Note: The meta description is not a Google or Bing ranking factor. It may be used in search results listings (SERPs) but not always: That depends on the specific search query used to include your site or page in the SERPs as well as the search algorithms which may auto-select other content or generate their own description. Don't make it spammy and avoid keyword stuffing.

How to create the right meta description

by Michiel Heijmans,
Dec 21, 2020

The meta description is an HTML tag, which looks like this in the HTML code for the page:

<meta name="description" content="A page's description, usually one or two sentences."/>

Its purpose is simple: it needs to get someone searching with a search term on Google to click your link. In other words, meta descriptions are there to generate click-throughs from search engines.

Search engines say there is no direct SEO benefit from the meta description – they don’t use it in their ranking algorithm. But there is an indirect benefit: Google uses click-through-rate (CTR) as a way of working out whether you’re a good result. If more people click on your result, Google considers you to be a good result and will – based on your position – move you up the rankings. This is why optimizing your meta description is so important, as is optimizing your titles.

35H0jvVN5XeNpnvTpch9WevtFj5mMxiKF8whYT-nPc9MEJJa7r.pngA meta description from as seen in the search results

Characteristics of a good meta description​

Based on the research I did on this topic, as well as my own experience, I came up with this list of elements you need to write a good meta description:

1. Keep it up to 155 characters​

The right length doesn’t really exist; it depends on the message you want to convey. You should take enough space to get the message across, but keep it short and snappy at the same time. However, if you check the search results in Google, you’ll mostly see snippets of 120 to 156 characters, like in the example below.

Unfortunately, we can’t fully control what Google displays in the search results. Sometimes it decides to show the meta description, and sometimes it just grabs some sentences of your copy. Either way, your best bet is to keep it short. That way, if Google does decide to show the meta description you’ve written, it won’t be cut short.

2. Use active voice and make it actionable​

If you consider the meta description the invitation to your page, you have to think about your user and their (possible) motivation to visit your page. Make sure that your description isn’t dull, difficult or too cryptic. People need to know what they can expect to find on your page.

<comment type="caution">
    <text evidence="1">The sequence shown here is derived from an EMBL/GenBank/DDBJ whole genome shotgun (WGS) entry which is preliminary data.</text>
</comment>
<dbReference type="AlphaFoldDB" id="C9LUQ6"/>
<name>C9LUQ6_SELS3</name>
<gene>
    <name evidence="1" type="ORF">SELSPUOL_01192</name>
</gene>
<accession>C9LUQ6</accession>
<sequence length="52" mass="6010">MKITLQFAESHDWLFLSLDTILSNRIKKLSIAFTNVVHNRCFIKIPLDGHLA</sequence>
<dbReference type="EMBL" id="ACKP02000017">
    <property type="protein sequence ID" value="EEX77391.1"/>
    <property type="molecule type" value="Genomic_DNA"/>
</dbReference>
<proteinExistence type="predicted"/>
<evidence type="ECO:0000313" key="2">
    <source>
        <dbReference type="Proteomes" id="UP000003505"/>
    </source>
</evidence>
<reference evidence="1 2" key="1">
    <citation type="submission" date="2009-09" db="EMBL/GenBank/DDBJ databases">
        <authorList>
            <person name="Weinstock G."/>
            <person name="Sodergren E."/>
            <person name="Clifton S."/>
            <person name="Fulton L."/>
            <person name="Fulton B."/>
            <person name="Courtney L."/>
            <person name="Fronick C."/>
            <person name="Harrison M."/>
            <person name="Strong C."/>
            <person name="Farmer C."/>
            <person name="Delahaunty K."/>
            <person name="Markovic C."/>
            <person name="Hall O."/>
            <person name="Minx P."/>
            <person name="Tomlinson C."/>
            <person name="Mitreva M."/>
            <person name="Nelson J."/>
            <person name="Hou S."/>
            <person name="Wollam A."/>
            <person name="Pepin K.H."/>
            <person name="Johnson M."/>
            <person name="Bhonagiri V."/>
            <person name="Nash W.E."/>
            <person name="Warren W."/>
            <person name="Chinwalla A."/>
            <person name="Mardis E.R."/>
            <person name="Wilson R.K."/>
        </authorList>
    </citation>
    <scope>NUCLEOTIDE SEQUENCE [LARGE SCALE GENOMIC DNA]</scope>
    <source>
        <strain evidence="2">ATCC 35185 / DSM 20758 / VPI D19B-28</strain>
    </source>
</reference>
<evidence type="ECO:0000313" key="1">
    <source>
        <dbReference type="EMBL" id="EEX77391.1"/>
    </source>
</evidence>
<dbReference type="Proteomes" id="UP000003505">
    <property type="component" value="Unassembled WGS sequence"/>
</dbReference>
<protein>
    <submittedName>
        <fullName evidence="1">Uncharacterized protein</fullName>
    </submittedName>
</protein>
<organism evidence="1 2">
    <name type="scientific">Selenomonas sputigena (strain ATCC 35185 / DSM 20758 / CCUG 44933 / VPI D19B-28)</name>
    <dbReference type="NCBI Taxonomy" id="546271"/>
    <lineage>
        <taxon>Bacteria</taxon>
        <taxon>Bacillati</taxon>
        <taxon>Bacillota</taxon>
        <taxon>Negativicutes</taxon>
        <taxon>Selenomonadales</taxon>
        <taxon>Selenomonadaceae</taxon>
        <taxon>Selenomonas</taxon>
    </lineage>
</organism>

The example in the image below is the kind of description you should strive to write. It’s active, motivating, and addressing you directly. You just know what you’re going to get if you click on the link!


3. Include a call-to-action​

“Hello, we have such and such new product, and you want it. Find out more!” This overlaps with what I said about the active voice, but I wanted to emphasize it once again. The meta description is your sales text. Except, in this case, the “product” you are trying to sell is the page that is linked. Invitations like Learn more, Get it now, Try for free come in handy and we use them too.


4. Use your focus keyword​

If the search keyword matches a part of the text in the meta description, Google will be more inclined to use it and highlight it in the search results. This will make the link to your site even more inviting. Google sometimes even highlights synonyms. In the example below, both the Academy Awards and Oscars are highlighted. Getting your results emphasized like that makes them stand out even more.


5. Show specifications, where possible​

If you have a product for the tech-savvy, it can be a good idea to focus on the technical specs. For example, you can include the manufacturer, SKU, price, things like that. If the visitor is specifically looking for that product, chances are you won’t have to convince them. As in the example below. The watch can help me stay fit? Sign me up, that’s all I needed to know. Note that to optimize your result in this manner, you should work on getting rich snippets.


6. Make sure it matches the content of the page​

This is an important one. Google will find out if you use the meta descriptions to trick visitors into clicking on your result. They might even penalize you if you do it. But besides that, misleading descriptions will probably also increase your bounce rate. Which will also lower people’s trust in your company. It’s a bad idea for that reason alone. That is why you want the meta description to match the content on the page.

7. Make it unique​

If your meta description is the same as those for other pages, the user experience in Google will be hampered. Although your page titles might vary, all pages will appear to be the same because all the descriptions are the same. Instead of creating duplicate meta descriptions, you’d be better off leaving it blank. Google will pick a snippet from the page containing the keyword used in the query. That being said, writing a unique meta description for every page you want to rank with is always the best practice.

About Michiel Heijmans
Michiel is a partner at Yoast and was one of our first employees. Internet veteran. His main goal with most of his articles is to kick-start your site

If your website runs on the WordPress platform, the Yoast SEO plugin is a good place to start in creating (and coding) your meta description tag. The free version available at is easily added from your WordPress dashboard and chances are this version will be all you need. There is also a Pro or Premium version which offers additional features.

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